|Where's rubeola? (Image by Mike Fender/The Indy Star)|
It seems that two unvaccinated teens were there while infectious. The Indiana State Department of Health has confirmed two cases of measles, with two more suspected. And this comes as worldwide measles cases are on the rise.
Think about this for a moment. You have a place where thousands of people, from many different cities, are all milling together and a virus that infects about 90% of those with whom the host comes in contact. Transmission is much more readily achieved indoors than outside, due to poorer air circulation. The virus can linger in an area for up to about two hours, remaining infectious even after the host has gone elsewhere. Outdoors, breezes can disperse any viral material pretty quickly, significantly lowering the odds that one could get infected. However, if you cram a lot of people in limited space such that they're passing very close to each other, there is an opportunity for the virus to infect others.
Imagine that you are one of the public health officials that discover this. Think of the task ahead of you: you have known measles patients that could have potentially spread the disease to thousands of people. Those people have all since returned home to their own states (or even countries). Tracking everyone down would cost way, way too much, so the best you can do is to alert the various state departments of health and put out public warnings that anyone who was at the Super Bowl and who is at risk for infection (i.e., never had measles and/or never received the MMR) should consult their physician.
Now, in the interest of truthfulness, I need to point out that, so far, the reasons the two teens were not immunized has not been reported. They may have had legitimate medical contraindications to the vaccine. My gut, though, tells me that we have a couple cases of vaccine refusal. This whole mess could end up very, very badly, depending on how many of the people at the Super Bowl Village were immune, either from previous infection or immunization. MMR uptake rates in the U.S. are, generally speaking, pretty high, but that has been on the decline recently, leaving more people vulnerable to infection. Anyone who was vulnerable and who came in contact with one of the infected could be the focal point of another outbreak in another city, especially due to the efforts of anti-vaccine activists who, despite protesting otherwise, aim to scare people away from vaccines.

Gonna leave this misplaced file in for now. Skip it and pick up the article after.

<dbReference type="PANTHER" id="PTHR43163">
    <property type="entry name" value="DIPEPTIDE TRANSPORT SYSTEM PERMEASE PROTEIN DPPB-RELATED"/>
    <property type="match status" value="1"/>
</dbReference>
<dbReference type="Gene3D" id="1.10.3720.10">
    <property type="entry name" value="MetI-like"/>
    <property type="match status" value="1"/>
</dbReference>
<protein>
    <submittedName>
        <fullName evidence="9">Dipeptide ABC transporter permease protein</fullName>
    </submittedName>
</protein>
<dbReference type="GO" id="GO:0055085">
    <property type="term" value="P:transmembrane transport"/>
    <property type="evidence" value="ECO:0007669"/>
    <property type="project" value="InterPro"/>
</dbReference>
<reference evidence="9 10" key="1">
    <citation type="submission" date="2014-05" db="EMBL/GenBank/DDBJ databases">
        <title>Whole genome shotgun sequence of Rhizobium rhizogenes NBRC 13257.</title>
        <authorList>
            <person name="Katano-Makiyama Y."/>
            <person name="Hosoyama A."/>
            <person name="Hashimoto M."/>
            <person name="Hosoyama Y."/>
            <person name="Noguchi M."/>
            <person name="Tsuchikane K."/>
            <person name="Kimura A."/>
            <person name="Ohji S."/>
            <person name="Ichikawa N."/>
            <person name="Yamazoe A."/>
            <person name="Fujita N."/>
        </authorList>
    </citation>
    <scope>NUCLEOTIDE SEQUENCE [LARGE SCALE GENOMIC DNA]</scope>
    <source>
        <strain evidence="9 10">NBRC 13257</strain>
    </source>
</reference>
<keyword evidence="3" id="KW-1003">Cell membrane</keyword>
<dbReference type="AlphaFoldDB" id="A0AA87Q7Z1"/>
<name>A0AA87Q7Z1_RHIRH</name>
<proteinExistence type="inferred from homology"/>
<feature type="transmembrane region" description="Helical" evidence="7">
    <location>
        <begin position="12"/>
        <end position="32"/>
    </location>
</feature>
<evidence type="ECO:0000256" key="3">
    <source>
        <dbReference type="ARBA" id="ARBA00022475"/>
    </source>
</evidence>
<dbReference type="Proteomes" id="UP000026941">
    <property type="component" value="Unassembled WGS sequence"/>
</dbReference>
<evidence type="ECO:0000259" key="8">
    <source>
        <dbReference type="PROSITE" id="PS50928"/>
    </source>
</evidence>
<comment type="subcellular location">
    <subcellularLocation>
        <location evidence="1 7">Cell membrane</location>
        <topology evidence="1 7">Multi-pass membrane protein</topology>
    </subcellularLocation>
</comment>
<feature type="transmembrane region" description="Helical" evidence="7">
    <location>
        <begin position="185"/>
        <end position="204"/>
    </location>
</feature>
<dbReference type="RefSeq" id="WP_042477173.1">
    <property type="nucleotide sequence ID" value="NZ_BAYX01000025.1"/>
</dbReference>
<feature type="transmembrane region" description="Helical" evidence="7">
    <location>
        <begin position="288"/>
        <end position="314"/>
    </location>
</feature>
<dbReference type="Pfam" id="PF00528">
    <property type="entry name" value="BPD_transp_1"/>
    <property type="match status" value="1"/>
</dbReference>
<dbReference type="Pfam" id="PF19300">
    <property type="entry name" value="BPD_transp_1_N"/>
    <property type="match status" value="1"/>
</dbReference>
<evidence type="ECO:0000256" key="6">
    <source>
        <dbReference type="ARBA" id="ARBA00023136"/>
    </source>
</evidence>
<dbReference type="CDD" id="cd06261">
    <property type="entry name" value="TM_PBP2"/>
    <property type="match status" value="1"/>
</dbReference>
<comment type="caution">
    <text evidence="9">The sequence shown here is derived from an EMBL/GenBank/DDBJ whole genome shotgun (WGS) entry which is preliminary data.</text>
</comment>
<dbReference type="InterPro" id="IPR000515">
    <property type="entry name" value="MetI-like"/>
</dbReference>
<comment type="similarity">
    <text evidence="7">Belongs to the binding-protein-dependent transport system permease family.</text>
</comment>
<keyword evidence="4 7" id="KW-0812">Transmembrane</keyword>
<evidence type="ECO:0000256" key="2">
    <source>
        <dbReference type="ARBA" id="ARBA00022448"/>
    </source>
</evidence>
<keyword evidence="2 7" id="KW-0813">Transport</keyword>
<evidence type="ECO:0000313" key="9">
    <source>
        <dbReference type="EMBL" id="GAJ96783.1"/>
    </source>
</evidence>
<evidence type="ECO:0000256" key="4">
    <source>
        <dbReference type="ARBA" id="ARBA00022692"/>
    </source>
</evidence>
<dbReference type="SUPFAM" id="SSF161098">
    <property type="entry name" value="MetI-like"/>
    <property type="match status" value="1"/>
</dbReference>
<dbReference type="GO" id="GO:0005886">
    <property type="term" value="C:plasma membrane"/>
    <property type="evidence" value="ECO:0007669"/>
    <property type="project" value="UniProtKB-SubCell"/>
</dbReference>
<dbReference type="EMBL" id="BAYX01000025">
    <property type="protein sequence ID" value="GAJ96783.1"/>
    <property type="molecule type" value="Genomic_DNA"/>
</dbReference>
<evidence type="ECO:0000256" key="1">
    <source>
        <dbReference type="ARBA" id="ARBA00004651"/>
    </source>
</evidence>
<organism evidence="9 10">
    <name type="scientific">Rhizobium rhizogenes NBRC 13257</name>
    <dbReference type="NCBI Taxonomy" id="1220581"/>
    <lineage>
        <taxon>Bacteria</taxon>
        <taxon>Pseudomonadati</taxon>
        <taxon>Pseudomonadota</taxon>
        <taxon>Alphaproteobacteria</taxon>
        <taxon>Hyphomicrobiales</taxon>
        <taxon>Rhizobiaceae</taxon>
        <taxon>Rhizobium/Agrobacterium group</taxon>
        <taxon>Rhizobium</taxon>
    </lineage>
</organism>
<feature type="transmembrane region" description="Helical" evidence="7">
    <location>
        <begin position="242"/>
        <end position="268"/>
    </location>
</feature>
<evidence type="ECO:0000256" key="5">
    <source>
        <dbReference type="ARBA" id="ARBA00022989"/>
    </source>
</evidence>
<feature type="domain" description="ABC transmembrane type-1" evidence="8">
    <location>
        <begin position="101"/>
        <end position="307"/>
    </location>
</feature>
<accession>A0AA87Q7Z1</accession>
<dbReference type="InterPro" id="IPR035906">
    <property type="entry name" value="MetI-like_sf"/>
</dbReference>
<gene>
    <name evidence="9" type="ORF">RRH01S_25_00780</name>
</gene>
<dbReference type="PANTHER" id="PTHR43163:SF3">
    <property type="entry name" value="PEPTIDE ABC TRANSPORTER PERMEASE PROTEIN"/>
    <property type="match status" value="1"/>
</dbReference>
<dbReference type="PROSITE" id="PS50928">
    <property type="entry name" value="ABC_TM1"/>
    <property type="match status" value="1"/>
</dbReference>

New measles cases could pop up anytime in the next couple weeks. And if they do, then people in those areas will need to be vigilant for another couple of weeks, waiting and hoping that no more arise. The virus is most infectious before the characteristic rash appears, so those infected may not even realize they are sick.
If you were at the Super Bowl and are unsure whether or not you are immune to measles, call your doctor and see what, if any, steps you should take to protect yourself and those around you. Do not just walk into the doctor's office, since, if you are contagious, you may spread the disease to others in the waiting room; calling ahead can help ensure proper procedures are in place to minimize the risk to other patients. If you are sick, stay home.
The Super Bowl Village may have been just a few blocks of a large city, but we're all part of the larger human village. It is our responsibility to watch out for each other.